Glassdoor is your free inside look at DISH reviews and ratings — including employee satisfaction and approval rating for DISH CEO Joseph Clayton. All reviews posted anonymously by DISH employees.
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Current Employee – been working at DISH full-time for more than a year
Pros – Dish does pay a decent wage, it's the first thing that attracts you to look and/or apply. Also, you will gain a great deal of experience on what not to do in future jobs and how to dance around corporate red tape for any and all personal needs (time off, HR issues, etc). You will learn how to creatively solve problems to bypass the fact that management does not solve noted problems. Management will solve a few large issues, but in the process will create job stability for you by creating three more problems to replace the one they fixed. Dish also has very low standards, despite touting themselves as Captains of Industry, and will lower them if they are consistently not met: so job performance and being promoted aren't really an issue as long as you just show up.
Cons – The biggest con the the passive, nonchalant attitude of the upper management. The buck stops the second or third tier, according to lower management. This employee suspects that management, as a whole, have poor communications, disassociation with blue collar employees, a distorted view of the company as a whole, and sharply conflicting management styles. Management made an effort to rectify Dish's poor rating this past year by surveying employees who responded the biggest issue is bad insurance. Management, yet again, let employees know their lack of compassion by informing employees that they would have to wait until the new health-care laws took effect before management would consider any changes, but here's a consolation prize of a few more dollars towards glasses. It's very interesting that Dish stated they instituted such bad benefits to save money, but the president of the company is the 38th richest man in America. Such acts of blatant disregard make it difficult to take the company seriously as a career opportunity. Many young talents simply see Dish as a stepping stone to something bigger and better.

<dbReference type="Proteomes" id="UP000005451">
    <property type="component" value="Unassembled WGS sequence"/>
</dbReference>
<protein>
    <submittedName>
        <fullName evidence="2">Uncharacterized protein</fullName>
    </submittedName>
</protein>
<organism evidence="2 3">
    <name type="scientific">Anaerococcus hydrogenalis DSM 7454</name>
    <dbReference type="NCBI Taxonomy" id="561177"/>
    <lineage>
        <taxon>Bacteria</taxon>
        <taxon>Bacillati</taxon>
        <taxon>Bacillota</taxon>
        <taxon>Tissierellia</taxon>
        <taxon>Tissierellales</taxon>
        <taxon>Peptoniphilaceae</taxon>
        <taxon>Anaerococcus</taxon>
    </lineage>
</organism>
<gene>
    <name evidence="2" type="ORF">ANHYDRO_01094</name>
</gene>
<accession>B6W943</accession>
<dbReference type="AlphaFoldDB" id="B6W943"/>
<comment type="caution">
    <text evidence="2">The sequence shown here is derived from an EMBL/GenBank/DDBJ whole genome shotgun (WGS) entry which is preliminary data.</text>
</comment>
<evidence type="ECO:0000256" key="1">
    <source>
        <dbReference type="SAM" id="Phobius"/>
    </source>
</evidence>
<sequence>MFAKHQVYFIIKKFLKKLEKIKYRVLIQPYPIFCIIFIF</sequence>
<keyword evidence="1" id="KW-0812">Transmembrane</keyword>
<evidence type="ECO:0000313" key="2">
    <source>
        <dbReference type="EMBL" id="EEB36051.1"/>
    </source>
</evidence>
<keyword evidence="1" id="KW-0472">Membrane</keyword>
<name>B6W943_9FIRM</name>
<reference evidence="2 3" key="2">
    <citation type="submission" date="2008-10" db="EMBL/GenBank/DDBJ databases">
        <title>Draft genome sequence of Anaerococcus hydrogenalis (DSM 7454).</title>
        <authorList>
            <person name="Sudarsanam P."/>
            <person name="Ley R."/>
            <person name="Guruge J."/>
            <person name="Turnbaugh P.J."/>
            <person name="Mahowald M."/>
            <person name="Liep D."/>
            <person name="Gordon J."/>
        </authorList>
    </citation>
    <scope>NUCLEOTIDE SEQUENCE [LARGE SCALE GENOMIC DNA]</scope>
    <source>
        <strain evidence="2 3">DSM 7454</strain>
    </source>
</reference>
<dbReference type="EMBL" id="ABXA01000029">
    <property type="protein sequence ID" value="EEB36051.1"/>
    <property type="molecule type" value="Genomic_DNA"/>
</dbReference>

The high attrition rate at the company is nothing to be dismissed either as it is a very good indicator of how long one might stay at Dish. They have a constant attrition rate and in some departments, it's over 100%: not only did they lose every single new employee they hired, they lost employees they already had. Such a high turn-over rate does not inspire work-place passion or enthusiasm to try to better the company. Not to mention how many faces you'll see come and go. In a wide sweep to cleanse the company, they will do Talent Upgrades and fire the percentage of the company they consider under performing. Though it may be a lengthy process to replace many of the people is of no concern and the bar for performing being rather arbitrary.
There is such a clear divide between hourly employees and salaried management that it permeates the culture of the company. Management blames employees for ongoing issues while they negotiate back-room deals to be an ever changing and growing behemoth. Employees complain constantly and have bad attitudes noting the lack of respect, lack of influence on any type of procedure/policy, and sheer lack of power to successfully complete even daily tasks. A culture of ultra-success and numbers driven results are pressed but not enforced, while employees are set-up for failure again and again while known issues and hindrances persist. Frankly, it is a mouse-wheel of a job filled with non-substantiated anxiety and pressure.
Additionally, excessively poor communications throughout the company and various departments are a con. The company has become so large and corporate that most positions have been pigeon-holed and highly specialized causing multiple people to have to work together to help a customer or solve a problem. But the little to no communication between the departments causes a poor customer service experience as the ball gets dropped three out of five times and something goes wrong. Customers are misinformed again and again, treated to an unprofessional spectacle of 'who-done-it' playing out on the other end of the phone, and lead on a wild goose chase to get anything out of the ordinary really taken care of. Not too surprising that they've consistently ranked with low customer service scores and customers complain they were not informed of many things. It's a maze of operator ids, foreign accents of an outsourced army of reps, and few knowledgeable people.
Lastly, don't let the fancy pay act as a real positive in factoring in whether you apply for this job or not. The pay will fluctuate little to none during your tenure, unless you are in a department that offers bonuses: operations, customer service phone reps, and sales. You will have a lengthy, red-tape filled yearly review, but will not receive much of a raise. Everyone gets about the same despite length of employment, performance, attendance, etc. Additionally, Dish is notorious for hiring people at a higher pay rate than current employees and refusing to equalize pay even though new hires are in the same department and have the same title. It's no incentive to take the company seriously or stick around.
Advice to Senior Management – Listen to the people you lead and take them seriously.
No, I would not recommend this company to a friend
2013-02-10 07:56 PST
Real Opportunity. Everyday DISH Network L.L.C (Nasdaq: DISH), is the nation's third largest pay-TV provider and the leader in digital television. As a TV entertainment provider, we are an industry pioneer and innovator… — Full Overview
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